INTERVIEW – Nicholas Losacco

Emma-TerraCotta_NIK0841Nicholas Losacco

Photography is about creating something that you enjoy and creating different worlds; capturing the emotion within the photograph. Nicholas Losacco is a professional photography student living in Montreal, Canada. Mostly photographing models and creating fine art photography, loving the idea of surreal imagery. Below is our interview with Nicholas. 

Tell us a little about yourself…

I’m a professional photography student living in Montreal, Quebec, Canada. I’m really grateful that I’m studying photography because I get to do what I love every day. In addition to photographer, I’m a hockey player, mountain biker and drummer.

How did you find yourself exploring with the medium of photography?

I bought myself a little camera to play around with because the idea of photography sounded interesting to me. From then on I invested in better equipment and fell in love with it. I then decided to go to school to study photography and don’t regret anything about that decision one bit.

Who inspired you to take up photography?

No one inspired me to take up photography, but certain photographers inspire me to shoot certain types of photos. For example I get a lot of inspiration for my conceptual work from David Talley’s photos, and Sterling Lorence gives me inspiration to shoot action sport photography such as mountain biking and BMX.


What has been one of the most interesting experiences whilst out photographing your subjects?

One of the most “interesting” things that’s happened to me during a shoot was when I covered myself in sewer water in a public park. I was the subject for this photo and I wanted to look like I’ve been through some stuff for the picture. Being that the photograph was taken in a sewer I thought that was the best option. I went home later that day smelling… great.

What is it about conceptual photography that drew you to creating it?

I’ve always loved surreal themes. The idea of creating something that can’t actually exist in real life has endless possibilities, so why not explore them?

What are some themes you like to explore with conceptual photography and how do you go about doing that?

Adventure, mainly. I like exploring this theme because it can really take you anywhere. I always somehow end up in a forest with a camera, and my best photography comes out of that combination.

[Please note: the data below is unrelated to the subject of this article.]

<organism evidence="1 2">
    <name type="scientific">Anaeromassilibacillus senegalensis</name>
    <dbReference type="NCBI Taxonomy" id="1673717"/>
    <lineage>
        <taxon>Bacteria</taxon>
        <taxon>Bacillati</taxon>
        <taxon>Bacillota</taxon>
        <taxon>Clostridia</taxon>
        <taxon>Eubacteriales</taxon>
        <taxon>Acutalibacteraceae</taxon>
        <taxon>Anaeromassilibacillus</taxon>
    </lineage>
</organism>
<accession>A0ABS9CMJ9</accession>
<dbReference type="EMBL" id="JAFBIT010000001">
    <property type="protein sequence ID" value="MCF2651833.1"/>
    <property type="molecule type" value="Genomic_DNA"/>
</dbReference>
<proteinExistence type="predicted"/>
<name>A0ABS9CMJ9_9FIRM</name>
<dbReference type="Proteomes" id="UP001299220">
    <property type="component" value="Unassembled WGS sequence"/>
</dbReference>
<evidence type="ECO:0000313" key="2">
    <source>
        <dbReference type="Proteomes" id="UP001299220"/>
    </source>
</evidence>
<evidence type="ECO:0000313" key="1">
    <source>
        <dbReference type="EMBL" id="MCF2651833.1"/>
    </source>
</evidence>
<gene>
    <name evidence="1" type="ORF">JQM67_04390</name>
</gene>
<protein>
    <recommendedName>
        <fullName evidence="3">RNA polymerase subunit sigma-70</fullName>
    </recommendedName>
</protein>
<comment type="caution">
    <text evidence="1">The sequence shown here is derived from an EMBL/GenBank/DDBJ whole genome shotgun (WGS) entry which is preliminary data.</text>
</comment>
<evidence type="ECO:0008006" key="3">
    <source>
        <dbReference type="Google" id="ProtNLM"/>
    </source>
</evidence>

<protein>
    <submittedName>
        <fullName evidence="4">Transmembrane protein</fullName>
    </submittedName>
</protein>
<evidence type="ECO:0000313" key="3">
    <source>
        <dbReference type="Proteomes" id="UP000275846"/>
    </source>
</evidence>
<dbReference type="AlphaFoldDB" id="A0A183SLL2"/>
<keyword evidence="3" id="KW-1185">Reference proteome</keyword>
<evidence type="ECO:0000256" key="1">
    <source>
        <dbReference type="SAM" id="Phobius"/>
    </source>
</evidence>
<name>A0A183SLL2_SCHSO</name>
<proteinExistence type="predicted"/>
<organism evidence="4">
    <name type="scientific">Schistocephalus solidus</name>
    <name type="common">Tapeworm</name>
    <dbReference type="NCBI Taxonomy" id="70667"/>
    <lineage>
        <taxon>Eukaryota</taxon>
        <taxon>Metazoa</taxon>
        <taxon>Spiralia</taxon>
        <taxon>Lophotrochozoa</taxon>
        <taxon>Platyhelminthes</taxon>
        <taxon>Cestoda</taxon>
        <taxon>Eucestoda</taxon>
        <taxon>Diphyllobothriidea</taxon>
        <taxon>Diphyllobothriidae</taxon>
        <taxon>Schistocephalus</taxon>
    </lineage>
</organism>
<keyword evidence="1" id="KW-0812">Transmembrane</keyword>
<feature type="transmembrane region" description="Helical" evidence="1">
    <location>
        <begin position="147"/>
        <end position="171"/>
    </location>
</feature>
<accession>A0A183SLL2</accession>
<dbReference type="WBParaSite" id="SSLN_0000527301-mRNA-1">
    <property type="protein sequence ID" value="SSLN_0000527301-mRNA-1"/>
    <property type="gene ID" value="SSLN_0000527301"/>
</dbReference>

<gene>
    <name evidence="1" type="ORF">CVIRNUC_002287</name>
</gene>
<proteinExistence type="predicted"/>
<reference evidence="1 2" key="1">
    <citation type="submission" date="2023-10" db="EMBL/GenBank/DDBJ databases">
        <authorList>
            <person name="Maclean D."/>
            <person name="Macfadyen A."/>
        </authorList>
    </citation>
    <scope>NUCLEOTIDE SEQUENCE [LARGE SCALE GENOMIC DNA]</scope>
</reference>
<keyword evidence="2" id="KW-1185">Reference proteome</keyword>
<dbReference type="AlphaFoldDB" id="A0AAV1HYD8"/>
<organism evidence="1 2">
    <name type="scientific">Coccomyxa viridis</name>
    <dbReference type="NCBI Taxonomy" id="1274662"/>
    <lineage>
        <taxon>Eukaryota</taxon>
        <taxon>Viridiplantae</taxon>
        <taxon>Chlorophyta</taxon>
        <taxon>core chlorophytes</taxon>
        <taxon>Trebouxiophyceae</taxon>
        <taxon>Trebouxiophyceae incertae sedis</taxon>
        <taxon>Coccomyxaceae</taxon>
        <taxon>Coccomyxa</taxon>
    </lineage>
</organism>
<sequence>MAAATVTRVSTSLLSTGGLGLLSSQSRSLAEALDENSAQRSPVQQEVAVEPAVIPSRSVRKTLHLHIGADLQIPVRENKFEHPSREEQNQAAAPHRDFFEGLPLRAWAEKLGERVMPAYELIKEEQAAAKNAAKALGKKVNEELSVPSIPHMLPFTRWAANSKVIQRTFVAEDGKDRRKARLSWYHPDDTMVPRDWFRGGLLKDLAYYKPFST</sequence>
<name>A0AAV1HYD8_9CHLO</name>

You seem to do a lot of self-portraits, what do you enjoy most about those?

I tend to enjoy shooting on my own a lot and that’s when I feel most creative and less stressed, so self-portraits are sort of a natural thing to me. I find posing myself for my own images gets through the exact vision I’m having for a shoot better than using somebody else as a subject.

Where do you hope to go in the future with your photography?

In the future I’d love to be able to make a living off shooting creative images such as the ones I strive to create now.


What was it like creating the image of the girl with the yellow dress and yellow smoke? What was your inspiration behind that image?

I didn’t exactly have inspiration for that image, it was actually a last-minute shoot for a project at school. I just knew that I wanted my sister (the girl in the image) to have a long, flowing dress on (I actually used a bed sheet because she didn’t have a dress like that) and to have something interesting going on with the dress that would be later decided in photoshop. The smoke coming from the dress is entirely post-production work. It was difficult creating realistic smoke that actually had dimension because I had no image of smoke to composite in at the time, so I used brushes to paint it in the best I could.

Any advice for someone who wants to try their hand at photography?

My biggest word of advice is to shoot as much as possible. Yes, I know, that sounds cliché, but it couldn’t be more true. Looking at images taken by photographers you love might give you inspiration, that’s great. But if you don’t put that inspiration to good use, what’s the point of having it. Most of the time if you have even the slightest idea of an image you want to create in your mind, if you actually go out and try to make it a reality, you’ll be happy with the result. Even if it’s not exactly what you thought of.